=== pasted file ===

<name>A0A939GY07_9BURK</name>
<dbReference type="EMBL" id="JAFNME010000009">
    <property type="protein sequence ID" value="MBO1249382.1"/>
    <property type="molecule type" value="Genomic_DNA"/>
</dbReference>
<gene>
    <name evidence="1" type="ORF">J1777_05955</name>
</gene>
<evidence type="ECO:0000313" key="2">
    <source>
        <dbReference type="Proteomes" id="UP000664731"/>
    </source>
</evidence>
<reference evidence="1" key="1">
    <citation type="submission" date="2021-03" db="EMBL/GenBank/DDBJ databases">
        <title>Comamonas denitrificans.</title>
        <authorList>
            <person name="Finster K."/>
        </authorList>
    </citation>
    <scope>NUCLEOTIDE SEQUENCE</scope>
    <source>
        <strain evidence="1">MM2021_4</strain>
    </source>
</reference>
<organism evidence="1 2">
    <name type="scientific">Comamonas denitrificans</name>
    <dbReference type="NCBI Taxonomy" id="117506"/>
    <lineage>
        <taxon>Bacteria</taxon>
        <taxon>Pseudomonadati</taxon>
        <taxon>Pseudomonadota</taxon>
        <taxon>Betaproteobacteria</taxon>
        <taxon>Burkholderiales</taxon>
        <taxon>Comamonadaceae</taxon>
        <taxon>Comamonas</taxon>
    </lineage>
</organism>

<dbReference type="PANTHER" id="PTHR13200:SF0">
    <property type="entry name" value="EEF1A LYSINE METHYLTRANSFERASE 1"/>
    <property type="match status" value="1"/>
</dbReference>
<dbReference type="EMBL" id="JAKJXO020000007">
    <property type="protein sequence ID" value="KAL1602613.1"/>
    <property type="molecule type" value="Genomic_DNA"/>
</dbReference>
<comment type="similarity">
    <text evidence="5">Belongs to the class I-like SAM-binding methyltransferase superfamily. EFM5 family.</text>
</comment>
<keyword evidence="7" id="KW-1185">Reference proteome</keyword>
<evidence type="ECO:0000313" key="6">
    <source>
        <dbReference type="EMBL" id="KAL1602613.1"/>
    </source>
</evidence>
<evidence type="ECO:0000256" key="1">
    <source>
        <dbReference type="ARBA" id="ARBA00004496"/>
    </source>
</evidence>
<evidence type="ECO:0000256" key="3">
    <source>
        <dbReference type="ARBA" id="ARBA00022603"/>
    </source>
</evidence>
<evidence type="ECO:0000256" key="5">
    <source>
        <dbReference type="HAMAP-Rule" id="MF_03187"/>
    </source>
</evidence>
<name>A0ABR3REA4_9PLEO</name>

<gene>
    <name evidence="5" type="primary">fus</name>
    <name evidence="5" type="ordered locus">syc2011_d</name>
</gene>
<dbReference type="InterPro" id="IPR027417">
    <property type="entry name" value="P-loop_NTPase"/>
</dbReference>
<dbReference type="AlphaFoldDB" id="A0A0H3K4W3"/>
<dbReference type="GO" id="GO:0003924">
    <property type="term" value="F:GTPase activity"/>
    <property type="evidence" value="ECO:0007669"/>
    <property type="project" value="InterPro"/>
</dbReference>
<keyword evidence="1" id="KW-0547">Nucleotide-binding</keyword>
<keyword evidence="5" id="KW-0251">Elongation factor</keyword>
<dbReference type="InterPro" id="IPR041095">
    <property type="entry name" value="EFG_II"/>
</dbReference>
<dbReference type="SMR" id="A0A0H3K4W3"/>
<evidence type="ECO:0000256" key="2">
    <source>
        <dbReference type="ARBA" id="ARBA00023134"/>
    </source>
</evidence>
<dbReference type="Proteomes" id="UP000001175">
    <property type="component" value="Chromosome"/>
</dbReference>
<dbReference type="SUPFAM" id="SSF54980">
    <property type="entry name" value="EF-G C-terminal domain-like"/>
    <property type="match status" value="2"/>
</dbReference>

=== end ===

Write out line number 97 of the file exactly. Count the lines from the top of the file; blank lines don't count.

    <property type="component" value="Chromosome"/>